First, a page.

In the great debate concerning the ratification of the constitution, the Anti-Federalists were opposed to the new system as it did not protect individual rights and threatened liberties. While the anti-federalists were not always united, they involved various elements. One section did not support the Constitution as they thought that more powerful governments had threatened the sovereignty of sports. Others opined that a new central government would possess the traits of the despotism of Great Britain they had strived hard to separate themselves from. Others were still afraid of the new government threatening personal liberties. In the push for ratification, majority of the articles that were in opposition were given pseudonyms such as “Centinel,” “Brutus,” and “Federal Farmer” however renowned revolutionary figures such as Patrick Henry came out publicly against the constitution. Although the Anti-Federalists were not successful in keeping the Constitution from being adopted, their efforts were responsible for the development and implementation of the bill of rights.
Jefferson and Hamilton’s Debate over the Role of the Federal Government versus the State
Following months of compromises and battles, the United States Constitution was eventually sent to Congress by the Convection on September 1787. Throughout the first decade and the ratification process in the first decade of the new government, the American society was at the center of a heated argument about exactly the way governments would function and the kind of powers they could have. Political parties started developing soon afterwards as people argued about the direction in which the discussion was headed. Alexander Hamilton soon became the leading voice for the Federalists who strongly opined that the federal governments were supposed to be strong. On the contrary, Thomas Jefferson who was a Republican argued that trusting the federal government would cause tyranny. A clause in Article 1 of the constitution gave Congress the power to make provisions and laws which would not be categorized as enumerated powers. Jefferson and Hamilton debated numerous times about what ‘necessary and proper’ would mean. Hamilton adopted a more liberal reading of the clause and pined that Congress thought do what they deemed necessary for national responsibilities, Jefferson, in the other hand, maintained that the clause indicated that Congress should only take actions they deemed absolutely necessary and nothing more (Mikhail, 507). Hamilton proposed the US charter should have a national bank to cater to the Revolutionary War debt, stimulate the economy, and develop a single currency. Jefferson on the other hand argued that the development of a national bank was not proper and necessary. After presenting both arguments to Washington, he agreed with Hamilton’s viewpoints.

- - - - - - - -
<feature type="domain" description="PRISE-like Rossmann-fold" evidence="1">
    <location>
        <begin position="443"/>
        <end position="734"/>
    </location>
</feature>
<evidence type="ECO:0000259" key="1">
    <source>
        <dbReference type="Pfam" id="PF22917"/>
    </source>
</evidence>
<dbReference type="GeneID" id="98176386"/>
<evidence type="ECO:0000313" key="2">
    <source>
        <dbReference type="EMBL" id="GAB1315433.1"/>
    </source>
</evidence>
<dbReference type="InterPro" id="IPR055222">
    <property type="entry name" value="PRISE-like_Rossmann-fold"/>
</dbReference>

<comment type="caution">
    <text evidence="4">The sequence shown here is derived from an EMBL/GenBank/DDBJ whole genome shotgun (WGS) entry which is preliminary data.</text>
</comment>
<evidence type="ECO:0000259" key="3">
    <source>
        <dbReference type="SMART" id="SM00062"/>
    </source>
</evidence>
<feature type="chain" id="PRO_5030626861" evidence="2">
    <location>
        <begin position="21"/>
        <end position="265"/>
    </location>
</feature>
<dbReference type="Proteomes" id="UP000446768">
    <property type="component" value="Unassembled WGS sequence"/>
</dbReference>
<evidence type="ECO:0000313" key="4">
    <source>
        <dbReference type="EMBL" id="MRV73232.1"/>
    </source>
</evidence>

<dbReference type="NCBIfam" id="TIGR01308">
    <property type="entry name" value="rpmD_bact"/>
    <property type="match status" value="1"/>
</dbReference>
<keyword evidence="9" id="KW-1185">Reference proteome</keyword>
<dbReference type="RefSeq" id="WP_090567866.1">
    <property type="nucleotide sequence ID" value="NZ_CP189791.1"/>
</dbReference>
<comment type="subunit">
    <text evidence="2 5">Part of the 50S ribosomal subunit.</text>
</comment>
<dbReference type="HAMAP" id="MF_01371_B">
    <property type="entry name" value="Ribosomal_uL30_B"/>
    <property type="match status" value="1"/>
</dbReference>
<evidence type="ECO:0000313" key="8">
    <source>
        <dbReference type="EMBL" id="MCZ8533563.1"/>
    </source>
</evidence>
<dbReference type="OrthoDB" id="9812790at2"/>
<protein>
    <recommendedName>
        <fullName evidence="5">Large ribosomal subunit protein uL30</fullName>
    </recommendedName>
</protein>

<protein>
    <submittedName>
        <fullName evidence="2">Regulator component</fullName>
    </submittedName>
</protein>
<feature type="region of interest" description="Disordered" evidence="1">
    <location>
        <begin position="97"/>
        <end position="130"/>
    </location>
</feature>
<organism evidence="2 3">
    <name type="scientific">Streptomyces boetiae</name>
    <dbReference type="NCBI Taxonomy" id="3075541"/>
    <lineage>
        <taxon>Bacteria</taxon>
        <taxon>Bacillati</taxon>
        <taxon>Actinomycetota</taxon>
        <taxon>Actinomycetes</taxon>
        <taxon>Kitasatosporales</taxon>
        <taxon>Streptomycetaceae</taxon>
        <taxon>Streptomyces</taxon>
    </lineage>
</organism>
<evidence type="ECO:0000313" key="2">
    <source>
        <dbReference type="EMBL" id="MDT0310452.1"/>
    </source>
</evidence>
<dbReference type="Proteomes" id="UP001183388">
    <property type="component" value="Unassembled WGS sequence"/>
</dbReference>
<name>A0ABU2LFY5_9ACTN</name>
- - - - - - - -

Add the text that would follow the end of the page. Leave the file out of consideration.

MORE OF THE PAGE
Gilbertson, Nils. “Return of the Skeptics: The Growing Role of the Anti-Federalists in Modern Constitutional Jurisprudence.” Geo. JL & Pub. Pol’y 16 (2018): 255.
Mikhail, John. “Fixing Implied Constitutional Powers in the Founding Era.” (2019): 507.